More than two thousand years ago, the philosopher Cicero said,"We should eat to live, not live to eat." People who abuse food often desperately wish they could live by Cicero's dictum, but they cannot. Some who abuse food feel helpless in the presence of food -- as if bewitched by it. Their behaviour is ruled by appetite and desire, not hunger -- at least not biological hunger.
It should be noted that overeating is not the only way in which food is abused. Some people manifest overcontrolled behaviour in the presence of food. Such individuals become phobic and will resist food to the point of emaciation.
Consequently, food abuse exists when an individual responds to food in pathological and self-defeating ways. Thus, the excessive eating of food may take the place of sexual satisfaction, help reduce anxiety, be a way to cope with boredom, be a substitute for love and attention, be a way to express anger, and so forth. These maladaptive aspects of food abuse can result in morbid changes in the body including obesity at the one extreme and emaciation at the other.
It is important to stress that obesity is not synonymous with food abuse. A person can abuse food and still be very thin or have a normal weight. Compulsive eating, one kind of food abuse, is characterized by the pathological eating and digestion of calories significantly beyond one's metabolic needs. And of course, compulsive eating is a contributing factor to obesity. However, it is only one factor. Other contributing factors to obesity include body type, metabolic rate, and body chemistry. These factors, biological in nature, to some extent reflect a genetic predisposition. People are not 'doomed to be fat' by their genes, however. Eating in moderation, eating foods high in fiber and low in saturated fat and refined sugar, and a reasonable amount of exercise help modify the impact of 'obesity genes' in a beneficial way. Although compulsive eating is but one factor, in obesity, it is probably in the vast majority of cases the principal factor. Therefore, it has to be indicted as one of the principal patterns of food abuse.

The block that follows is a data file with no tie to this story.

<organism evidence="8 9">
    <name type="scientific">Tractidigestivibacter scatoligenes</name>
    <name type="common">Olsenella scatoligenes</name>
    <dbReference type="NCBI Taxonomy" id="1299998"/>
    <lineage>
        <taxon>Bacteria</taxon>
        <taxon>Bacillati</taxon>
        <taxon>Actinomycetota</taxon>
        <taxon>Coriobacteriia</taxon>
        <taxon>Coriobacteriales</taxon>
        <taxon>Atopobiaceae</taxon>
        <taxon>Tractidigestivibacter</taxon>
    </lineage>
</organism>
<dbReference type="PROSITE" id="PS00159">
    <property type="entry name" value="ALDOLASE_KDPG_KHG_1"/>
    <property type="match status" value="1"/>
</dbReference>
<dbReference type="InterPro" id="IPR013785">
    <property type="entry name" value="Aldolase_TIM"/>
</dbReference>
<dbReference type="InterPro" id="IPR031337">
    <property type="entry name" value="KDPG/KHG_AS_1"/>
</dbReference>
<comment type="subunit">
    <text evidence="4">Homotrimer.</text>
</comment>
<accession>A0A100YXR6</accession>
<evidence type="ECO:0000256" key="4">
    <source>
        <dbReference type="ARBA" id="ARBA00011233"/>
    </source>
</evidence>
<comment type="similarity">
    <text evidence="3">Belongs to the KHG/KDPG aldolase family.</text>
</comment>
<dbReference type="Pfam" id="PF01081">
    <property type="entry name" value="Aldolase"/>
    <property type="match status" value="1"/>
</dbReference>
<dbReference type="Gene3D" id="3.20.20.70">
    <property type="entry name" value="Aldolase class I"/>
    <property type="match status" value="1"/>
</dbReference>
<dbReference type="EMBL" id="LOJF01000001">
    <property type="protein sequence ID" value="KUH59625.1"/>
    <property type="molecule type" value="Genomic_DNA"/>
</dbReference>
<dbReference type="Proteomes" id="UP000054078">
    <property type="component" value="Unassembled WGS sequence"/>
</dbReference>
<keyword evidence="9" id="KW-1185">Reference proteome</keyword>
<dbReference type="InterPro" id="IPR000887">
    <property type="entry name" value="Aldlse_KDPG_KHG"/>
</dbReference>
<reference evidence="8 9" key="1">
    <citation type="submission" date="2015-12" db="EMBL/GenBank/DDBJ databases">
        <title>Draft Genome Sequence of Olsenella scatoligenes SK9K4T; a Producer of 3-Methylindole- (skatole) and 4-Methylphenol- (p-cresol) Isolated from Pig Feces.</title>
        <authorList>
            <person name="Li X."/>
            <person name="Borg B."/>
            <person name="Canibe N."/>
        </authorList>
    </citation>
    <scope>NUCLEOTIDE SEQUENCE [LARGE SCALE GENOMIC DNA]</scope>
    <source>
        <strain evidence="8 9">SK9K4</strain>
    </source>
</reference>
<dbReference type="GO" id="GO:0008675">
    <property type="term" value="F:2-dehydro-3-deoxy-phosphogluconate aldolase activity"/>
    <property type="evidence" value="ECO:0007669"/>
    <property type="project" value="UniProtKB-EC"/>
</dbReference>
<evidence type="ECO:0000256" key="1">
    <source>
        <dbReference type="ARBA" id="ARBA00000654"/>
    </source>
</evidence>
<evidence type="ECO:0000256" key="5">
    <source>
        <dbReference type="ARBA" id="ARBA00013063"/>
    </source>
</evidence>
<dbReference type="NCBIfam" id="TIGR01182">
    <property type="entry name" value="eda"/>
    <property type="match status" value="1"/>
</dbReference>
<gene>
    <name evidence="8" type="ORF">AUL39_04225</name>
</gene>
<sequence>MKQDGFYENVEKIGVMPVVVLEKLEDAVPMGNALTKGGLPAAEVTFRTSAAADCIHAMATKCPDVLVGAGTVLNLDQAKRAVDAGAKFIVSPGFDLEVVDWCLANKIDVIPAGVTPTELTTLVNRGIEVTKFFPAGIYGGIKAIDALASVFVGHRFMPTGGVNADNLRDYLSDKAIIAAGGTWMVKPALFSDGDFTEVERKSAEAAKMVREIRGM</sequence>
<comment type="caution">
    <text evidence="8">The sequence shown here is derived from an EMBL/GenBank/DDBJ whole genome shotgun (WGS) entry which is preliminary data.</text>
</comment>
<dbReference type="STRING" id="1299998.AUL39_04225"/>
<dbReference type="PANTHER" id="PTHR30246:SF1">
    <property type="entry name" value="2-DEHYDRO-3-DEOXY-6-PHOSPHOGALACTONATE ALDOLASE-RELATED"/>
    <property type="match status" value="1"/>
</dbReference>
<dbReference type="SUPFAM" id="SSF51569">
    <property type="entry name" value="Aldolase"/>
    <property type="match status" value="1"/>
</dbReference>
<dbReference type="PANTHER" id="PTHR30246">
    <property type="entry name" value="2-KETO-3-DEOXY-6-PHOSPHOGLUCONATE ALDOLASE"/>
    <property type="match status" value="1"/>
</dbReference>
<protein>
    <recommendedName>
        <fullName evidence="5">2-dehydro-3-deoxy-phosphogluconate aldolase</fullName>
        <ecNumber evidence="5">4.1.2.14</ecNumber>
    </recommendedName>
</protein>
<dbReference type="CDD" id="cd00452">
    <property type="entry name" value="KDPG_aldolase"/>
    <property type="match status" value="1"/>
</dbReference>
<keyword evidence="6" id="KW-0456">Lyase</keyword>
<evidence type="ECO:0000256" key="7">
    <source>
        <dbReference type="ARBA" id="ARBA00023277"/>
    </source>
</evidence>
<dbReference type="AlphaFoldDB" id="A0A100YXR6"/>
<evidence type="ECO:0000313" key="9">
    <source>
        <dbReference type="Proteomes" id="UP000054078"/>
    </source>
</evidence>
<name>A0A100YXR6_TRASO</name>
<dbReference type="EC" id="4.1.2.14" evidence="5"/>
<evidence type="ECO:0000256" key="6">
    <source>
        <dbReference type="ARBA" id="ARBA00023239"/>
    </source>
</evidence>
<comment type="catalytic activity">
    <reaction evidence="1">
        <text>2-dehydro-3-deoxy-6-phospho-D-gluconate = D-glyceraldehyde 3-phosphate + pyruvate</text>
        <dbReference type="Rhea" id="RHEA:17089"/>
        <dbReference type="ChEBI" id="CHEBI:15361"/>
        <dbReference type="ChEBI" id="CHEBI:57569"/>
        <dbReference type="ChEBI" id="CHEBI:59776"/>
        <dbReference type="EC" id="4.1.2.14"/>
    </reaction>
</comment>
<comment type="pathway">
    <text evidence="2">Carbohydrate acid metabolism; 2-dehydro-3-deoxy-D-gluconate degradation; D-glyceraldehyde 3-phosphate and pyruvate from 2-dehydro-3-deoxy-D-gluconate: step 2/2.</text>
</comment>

Other signs and symptoms associated with the principal psychological symptom of food abuseinclude the following:
1. Obsessively thinking about food
2. A failure of the will -- an ability to exercise voluntary control over eating
3. Sneaking food, hiding food, and lying to others about how much one eats
4. Using food somewhat like a drug -- as a way of coping with life's problems
5. Going on and off diets (riding a diet merry-go-round)
6. Gaining, losing and regaining significant amounts of weight (the yo-yo syndrome)
7. Extreme dissatisfaction with one's body image
8. A magical belief that all of one's weight or eating problems can be solved with a new kind of pill, a series of shots, hypnosis, or plastic surgery.
Although the above signs and symptoms are clearly associated with overeating and obesity, it is worth noting they are also associated with the pathological avoidance of food. Persons who fear becoming fat or who are prone to starve themselves tend, like those who overeat, to think obsessively about food. Also, they compulsively avoid food or compulsively diet; consequently, they have lost voluntary control over their eating., And they often have a distorted body image imagining themselves to be fat when instead they are too thin.
Did You Know?
Hoodia Gordonii has been used for many generations by the tribesmen of the Kalahari Desert to stave off hunger while hunting.
Hoodia Gordonii is a genus of succulent plants(cactus-like plant) in the family Apocynaceae. They are a native to the semi-arid regions of South Africa, that is widely used traditionally by the San people of southern Africa not only as an appetite suppressant, but also as a thirst quencher and as a cure for severe abdominal cramps, hemorrhoids, tuberculosis, indigestion, hypertension and diabetes.
Hoodia is a potential adjunct to behavior modification for weight control. There are various species of hoodia, but the Gordonii variation is the only one that contains the all-natural appetite suppressant. This type of hoodia contains a molecule that has similar effects on nerve cells as glucose, and tricks the brain into the sensation of fullness. Results of human clinical trials in Britain suggest that hoodia may reduce the appetite by hundreds of calories a day or more. Hoodia is available as Hoodia Diet Pills.